With a fresh emphasis in the restoration of Michigan’s transportation infrastructure, Ferris State University has broken ground to develop a new Institute for Construction Education and Training (ICET) facility, exclusive in higher education in its focus on training road-building professionals statewide.
The construction project is underway, and is due to be completed during the 2019 construction season, according to the College of Engineering Technology’s Thomas Larabel, director of ICET.
Ferris’ ICET is expected to be a resource for training technicians in roadbuilding practices such as sampling and inspection of aggregate roadbed materials, hot mix asphalt sampling and testing, and the supervising of paving operations, which is required by the Michigan Department of Transportation. Ferris was recently awarded five-year contracts by the state of Michigan to continue aspects of this instruction. Larabel said replacing the current facility, located on the east side of Big Rapids, is crucial to keep students and industry professionals up-to-date in their certification or to recertify those abilities.
“Our largest current classroom in the Corporate and Professional Development building is capable of taking in 16 students for a session, and the need is often there to squeeze in more than 20,” Larabel said. “The design for a new HMA testing lab will comfortably accommodate 12 participants, an improvement on the current space, which struggles to serve eight students. In all, we will benefit from more than 2,000 square feet of instructional space in this new facility, which will include a classroom capable of serving up to 24 students.”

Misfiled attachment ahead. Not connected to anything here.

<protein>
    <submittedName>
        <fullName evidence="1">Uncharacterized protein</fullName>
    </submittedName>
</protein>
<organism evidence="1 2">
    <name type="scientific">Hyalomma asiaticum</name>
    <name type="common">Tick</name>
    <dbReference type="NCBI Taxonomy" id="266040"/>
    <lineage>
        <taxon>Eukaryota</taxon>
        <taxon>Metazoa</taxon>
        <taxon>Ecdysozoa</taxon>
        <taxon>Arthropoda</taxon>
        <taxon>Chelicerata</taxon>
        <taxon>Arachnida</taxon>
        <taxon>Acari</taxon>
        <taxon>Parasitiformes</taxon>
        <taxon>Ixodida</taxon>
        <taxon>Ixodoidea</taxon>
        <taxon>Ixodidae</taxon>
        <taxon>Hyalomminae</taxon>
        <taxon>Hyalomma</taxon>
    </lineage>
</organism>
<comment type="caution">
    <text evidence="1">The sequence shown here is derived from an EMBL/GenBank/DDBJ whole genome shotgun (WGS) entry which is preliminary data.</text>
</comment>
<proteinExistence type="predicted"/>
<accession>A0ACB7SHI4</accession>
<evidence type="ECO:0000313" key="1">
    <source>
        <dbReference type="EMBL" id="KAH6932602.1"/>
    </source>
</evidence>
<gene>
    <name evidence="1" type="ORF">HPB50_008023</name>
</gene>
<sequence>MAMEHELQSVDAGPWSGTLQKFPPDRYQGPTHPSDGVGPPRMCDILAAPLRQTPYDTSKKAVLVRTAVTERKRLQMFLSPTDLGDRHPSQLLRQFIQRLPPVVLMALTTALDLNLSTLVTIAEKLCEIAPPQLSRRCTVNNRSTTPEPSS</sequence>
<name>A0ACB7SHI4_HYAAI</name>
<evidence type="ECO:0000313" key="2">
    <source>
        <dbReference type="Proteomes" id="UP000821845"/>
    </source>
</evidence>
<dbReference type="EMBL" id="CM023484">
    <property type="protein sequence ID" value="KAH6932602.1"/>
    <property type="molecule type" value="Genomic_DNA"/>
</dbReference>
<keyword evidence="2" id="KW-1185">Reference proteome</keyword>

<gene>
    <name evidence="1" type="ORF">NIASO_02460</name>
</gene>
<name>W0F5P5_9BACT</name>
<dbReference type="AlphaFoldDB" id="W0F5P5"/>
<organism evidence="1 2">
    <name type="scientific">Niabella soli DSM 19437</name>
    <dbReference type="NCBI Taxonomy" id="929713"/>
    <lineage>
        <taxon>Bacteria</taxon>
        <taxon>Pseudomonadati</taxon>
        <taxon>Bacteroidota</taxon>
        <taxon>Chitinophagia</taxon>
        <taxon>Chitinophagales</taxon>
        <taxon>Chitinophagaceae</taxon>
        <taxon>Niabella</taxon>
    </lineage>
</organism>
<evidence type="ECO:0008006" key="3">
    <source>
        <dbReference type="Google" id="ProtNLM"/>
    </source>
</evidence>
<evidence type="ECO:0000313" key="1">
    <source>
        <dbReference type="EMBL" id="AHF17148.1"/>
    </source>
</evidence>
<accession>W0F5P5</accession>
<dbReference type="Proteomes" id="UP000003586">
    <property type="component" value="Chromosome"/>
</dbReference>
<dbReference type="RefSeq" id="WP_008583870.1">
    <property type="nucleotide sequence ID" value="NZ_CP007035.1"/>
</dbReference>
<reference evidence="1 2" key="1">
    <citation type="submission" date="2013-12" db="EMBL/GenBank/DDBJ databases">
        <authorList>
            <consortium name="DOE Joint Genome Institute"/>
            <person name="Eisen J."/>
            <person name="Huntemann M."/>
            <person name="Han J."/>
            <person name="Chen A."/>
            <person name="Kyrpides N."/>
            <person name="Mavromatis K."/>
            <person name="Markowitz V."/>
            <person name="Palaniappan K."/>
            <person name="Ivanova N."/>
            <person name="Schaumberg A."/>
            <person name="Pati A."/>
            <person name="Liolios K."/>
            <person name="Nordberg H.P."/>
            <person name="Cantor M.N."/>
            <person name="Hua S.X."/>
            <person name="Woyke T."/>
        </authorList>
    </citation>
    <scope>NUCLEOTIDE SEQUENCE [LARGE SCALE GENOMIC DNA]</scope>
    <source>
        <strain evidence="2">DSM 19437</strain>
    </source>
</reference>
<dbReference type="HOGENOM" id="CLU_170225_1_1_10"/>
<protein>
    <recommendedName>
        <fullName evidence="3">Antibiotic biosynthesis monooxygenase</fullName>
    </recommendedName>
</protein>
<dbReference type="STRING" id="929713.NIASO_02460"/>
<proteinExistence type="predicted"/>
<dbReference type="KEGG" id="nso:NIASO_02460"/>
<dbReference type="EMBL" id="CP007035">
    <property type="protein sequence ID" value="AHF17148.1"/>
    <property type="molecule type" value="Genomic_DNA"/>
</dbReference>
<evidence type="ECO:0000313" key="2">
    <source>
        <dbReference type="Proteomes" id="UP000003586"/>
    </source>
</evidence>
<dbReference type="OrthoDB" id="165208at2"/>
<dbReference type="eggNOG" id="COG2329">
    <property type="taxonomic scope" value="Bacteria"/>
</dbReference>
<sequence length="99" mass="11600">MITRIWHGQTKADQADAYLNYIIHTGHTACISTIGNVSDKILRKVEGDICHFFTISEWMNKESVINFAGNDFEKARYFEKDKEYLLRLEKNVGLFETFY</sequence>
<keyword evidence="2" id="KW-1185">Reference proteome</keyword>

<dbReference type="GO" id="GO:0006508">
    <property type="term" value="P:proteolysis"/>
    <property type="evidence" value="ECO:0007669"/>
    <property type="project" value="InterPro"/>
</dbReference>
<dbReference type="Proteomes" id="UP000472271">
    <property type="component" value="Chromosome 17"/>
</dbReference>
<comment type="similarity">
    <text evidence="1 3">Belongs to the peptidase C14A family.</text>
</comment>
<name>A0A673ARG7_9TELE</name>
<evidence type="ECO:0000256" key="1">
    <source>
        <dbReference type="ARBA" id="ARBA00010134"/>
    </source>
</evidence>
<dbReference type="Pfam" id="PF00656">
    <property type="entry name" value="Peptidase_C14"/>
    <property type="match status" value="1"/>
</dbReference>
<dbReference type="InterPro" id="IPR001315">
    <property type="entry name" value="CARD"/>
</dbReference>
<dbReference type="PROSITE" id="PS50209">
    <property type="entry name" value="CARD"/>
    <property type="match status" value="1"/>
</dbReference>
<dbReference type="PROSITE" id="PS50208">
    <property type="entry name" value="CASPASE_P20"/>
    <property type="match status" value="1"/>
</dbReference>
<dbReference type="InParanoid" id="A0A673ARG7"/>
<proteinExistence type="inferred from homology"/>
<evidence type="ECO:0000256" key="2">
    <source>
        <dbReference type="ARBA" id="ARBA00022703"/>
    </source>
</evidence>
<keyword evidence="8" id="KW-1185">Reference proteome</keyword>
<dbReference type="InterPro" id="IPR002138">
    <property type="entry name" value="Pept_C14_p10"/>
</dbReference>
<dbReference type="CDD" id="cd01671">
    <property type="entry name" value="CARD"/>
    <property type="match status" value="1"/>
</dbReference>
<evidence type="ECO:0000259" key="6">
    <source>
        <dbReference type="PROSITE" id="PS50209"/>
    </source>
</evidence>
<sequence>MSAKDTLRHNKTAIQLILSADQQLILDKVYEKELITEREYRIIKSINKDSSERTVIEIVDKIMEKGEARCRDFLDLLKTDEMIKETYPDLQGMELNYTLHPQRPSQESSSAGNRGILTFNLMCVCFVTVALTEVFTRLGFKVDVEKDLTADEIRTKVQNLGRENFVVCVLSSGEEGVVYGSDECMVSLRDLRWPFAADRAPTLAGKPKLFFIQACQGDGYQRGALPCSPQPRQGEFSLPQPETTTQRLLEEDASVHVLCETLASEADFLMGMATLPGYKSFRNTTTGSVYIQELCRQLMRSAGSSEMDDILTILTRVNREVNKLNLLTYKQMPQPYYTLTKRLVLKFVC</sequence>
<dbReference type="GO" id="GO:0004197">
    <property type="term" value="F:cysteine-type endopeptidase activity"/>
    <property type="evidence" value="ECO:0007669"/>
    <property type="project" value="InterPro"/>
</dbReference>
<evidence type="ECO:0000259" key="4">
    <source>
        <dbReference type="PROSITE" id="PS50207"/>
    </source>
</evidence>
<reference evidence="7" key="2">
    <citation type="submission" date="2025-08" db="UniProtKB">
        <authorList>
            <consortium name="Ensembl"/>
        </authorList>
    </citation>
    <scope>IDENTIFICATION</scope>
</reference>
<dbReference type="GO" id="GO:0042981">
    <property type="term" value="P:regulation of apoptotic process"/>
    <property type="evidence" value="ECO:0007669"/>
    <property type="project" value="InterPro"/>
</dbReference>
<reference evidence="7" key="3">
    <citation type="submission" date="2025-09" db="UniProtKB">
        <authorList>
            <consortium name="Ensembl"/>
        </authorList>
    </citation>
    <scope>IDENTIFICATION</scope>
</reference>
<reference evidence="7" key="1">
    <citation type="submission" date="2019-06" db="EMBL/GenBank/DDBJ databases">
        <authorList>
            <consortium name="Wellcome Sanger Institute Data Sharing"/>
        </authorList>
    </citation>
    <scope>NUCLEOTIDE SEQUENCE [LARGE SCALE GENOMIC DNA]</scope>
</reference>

The new ICET facility is part of Ferris’ “Now and Always” comprehensive campaign and industry partners have supported the $2.6 million project.
“A $1 million match for this project has been provided by the Asphalt Paving Association of Michigan, and we are grateful for their support,” Larabel said. “Our industry partners, such as consultants, materials suppliers and equipment companies, recognize this training as a key element in the viability of their service and success. The new ICET facility has a significant role in Michigan’s ability to adequately respond to and improve upon its deteriorating road system.”
Ferris is using $500,000 from course fees paid for ICET instruction and an additional $500,000 from the university to meet the APAM match.